More than one home stretch begins in New Hampshire. ATLANTA (Sept. 9, 2002) - Ten races remain since the marathon-like NASCAR Winston Cup Series kicked-off its 2002 season at Daytona (Fla.) International Speedway, some 205 days ago. And despite...
More than one home stretch begins in New Hampshire.
ATLANTA (Sept. 9, 2002) - Ten races remain since the marathon-like NASCAR Winston Cup Series kicked-off its 2002 season at Daytona (Fla.) International Speedway, some 205 days ago. And despite being as low as 43rd in points following the Feb. 12 Daytona 500, The Home Depot Racing Team have worked themselves into championship contention during a roller-coaster season that has seem them earn three victories, two poles, 10 top-five and 14 top-10 finishes while enduring six DNFs (Did Not Finish).
But with many other top teams riding roller-coasters of their own, the championship is still very much in play. For Tony Stewart, driver of the #20 Home Depot Pontiac, he is fifth in the championship point standings, 118 markers behind point leader Sterling Marlin. But just nine points behind Marlin is Mark Martin, while third-place Jimmie Johnson and fourth-place Jeff Gordon are only 72 and 82 points back, respectively. No more than 271 points separate the top-10 drivers in the standings.
With round 27 of 36 on the Winston Cup schedule coming Sept. 15 at New Hampshire International Speedway in Loudon, the championship chase kicks into high gear. It's a fitting locale for The Home Depot Racing Team, as five of its members hail from the New England area.
How do you see yourself figuring into the point championship?
"I take it race by race, but I firmly believe this Home Depot team has a shot at winning this thing, despite the roller-coaster season we've had. Historically, this is the point in the season where we really come on strong. The complexion of this championship changes so drastically from week to week that anyone in the top-10 still has a realistic shot at it. Nobody can say that anyone is out of it, by any means. This is definitely the closest we've ever been in the point standings at this point in the season. It seems like we always dig ourselves into a hole for the first eight to 10 races and then we're never really able to recover from it. But this year we're in a lot better shape than we have been in the past. We're close enough to the front now where we can legitimately make a run at this thing. But we still need to take this thing race by race. You can't plan anything past a week. So many things change and with so many variables being out of your control each week, there's no way you can plan what you're going to do. All you can do is prepare as best as you can and give it 100 percent each week. Everybody in every department of our race team is doing everything they know to do to make things as reliable, as safe and as fast as possible. The other 42 variables that I'm out there with on the race track, plus all the other scenarios, just have to work out for us."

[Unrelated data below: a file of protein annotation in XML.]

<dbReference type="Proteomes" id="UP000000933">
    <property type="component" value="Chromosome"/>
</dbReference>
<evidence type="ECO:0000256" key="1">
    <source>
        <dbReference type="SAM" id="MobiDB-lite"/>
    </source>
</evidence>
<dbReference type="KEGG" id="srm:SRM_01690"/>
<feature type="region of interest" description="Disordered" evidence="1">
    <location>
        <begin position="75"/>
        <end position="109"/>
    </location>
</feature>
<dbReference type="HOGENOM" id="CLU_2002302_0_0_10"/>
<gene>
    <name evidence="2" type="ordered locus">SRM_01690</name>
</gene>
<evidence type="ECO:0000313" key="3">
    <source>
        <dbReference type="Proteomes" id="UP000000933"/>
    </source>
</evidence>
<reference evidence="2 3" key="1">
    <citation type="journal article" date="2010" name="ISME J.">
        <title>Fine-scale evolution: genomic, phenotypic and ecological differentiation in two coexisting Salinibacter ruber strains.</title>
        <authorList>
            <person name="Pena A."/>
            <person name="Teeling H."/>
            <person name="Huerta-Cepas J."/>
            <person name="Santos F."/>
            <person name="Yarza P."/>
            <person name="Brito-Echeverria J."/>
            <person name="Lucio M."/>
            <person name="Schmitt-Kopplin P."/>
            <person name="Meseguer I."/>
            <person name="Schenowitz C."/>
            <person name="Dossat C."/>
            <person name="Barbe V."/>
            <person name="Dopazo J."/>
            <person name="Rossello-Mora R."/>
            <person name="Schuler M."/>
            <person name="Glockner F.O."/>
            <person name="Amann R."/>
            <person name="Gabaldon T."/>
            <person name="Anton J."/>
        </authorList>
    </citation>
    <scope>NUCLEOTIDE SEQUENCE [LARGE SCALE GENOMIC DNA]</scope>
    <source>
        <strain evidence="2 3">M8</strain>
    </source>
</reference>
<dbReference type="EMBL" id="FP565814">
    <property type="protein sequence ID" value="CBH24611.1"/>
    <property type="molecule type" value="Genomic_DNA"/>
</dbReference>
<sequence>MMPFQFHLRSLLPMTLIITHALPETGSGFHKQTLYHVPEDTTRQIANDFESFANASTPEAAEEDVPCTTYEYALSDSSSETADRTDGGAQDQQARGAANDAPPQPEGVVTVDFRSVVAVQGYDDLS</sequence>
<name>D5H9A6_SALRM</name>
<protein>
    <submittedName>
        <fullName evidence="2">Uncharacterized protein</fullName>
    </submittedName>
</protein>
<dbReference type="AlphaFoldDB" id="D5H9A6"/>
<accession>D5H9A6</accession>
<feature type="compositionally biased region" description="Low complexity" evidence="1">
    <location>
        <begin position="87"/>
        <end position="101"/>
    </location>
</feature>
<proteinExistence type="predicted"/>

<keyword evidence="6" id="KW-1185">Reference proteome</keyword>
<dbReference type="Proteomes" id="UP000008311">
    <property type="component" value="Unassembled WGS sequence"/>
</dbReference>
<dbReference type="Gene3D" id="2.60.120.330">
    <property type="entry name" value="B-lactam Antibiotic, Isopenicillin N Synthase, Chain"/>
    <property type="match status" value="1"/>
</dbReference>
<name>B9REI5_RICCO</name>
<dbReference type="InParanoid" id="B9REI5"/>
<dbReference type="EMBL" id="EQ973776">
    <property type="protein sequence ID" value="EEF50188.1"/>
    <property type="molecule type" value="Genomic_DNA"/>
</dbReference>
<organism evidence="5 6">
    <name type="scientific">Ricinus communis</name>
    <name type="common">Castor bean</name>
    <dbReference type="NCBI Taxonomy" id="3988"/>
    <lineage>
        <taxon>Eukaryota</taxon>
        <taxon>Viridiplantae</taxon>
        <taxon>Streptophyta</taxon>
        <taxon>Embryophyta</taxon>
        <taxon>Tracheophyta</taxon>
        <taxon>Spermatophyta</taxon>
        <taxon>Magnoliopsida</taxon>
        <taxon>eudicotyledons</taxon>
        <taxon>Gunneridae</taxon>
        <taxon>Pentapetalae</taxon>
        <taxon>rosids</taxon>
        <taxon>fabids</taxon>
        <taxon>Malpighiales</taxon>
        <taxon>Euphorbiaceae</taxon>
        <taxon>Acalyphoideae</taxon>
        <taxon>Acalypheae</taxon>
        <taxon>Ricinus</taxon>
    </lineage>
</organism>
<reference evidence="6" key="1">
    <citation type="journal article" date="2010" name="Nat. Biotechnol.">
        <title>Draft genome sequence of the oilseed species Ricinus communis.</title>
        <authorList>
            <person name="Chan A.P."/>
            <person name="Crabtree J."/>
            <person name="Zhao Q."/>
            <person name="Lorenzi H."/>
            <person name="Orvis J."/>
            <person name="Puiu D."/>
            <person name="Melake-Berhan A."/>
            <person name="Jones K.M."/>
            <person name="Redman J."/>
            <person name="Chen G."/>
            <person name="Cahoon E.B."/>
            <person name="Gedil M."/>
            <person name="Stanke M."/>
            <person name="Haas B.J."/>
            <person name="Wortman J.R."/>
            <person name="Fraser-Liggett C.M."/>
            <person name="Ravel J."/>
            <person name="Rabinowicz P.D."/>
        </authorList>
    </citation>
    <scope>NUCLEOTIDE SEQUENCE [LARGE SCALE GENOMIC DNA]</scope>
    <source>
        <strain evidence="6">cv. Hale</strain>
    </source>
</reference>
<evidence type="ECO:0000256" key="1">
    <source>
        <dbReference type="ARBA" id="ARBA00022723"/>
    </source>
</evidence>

The championship is pretty wide open. You and a lot of other drivers are still very much in the running. Do you think about point racing with 10 races remaining in the season?
"No. Winning races is all we care about, to be honest. If you win races the points will take care of itself. There are too many guys and too many variables to even think about point racing. No one really has anything to protect. Everyone has to go out there and try to win as many races as they can. Everyone needs the points because there are just too many good teams bunched together at the top of the standings for anyone to start going conservative."
Would you rather be leading the points or are you happy where you are?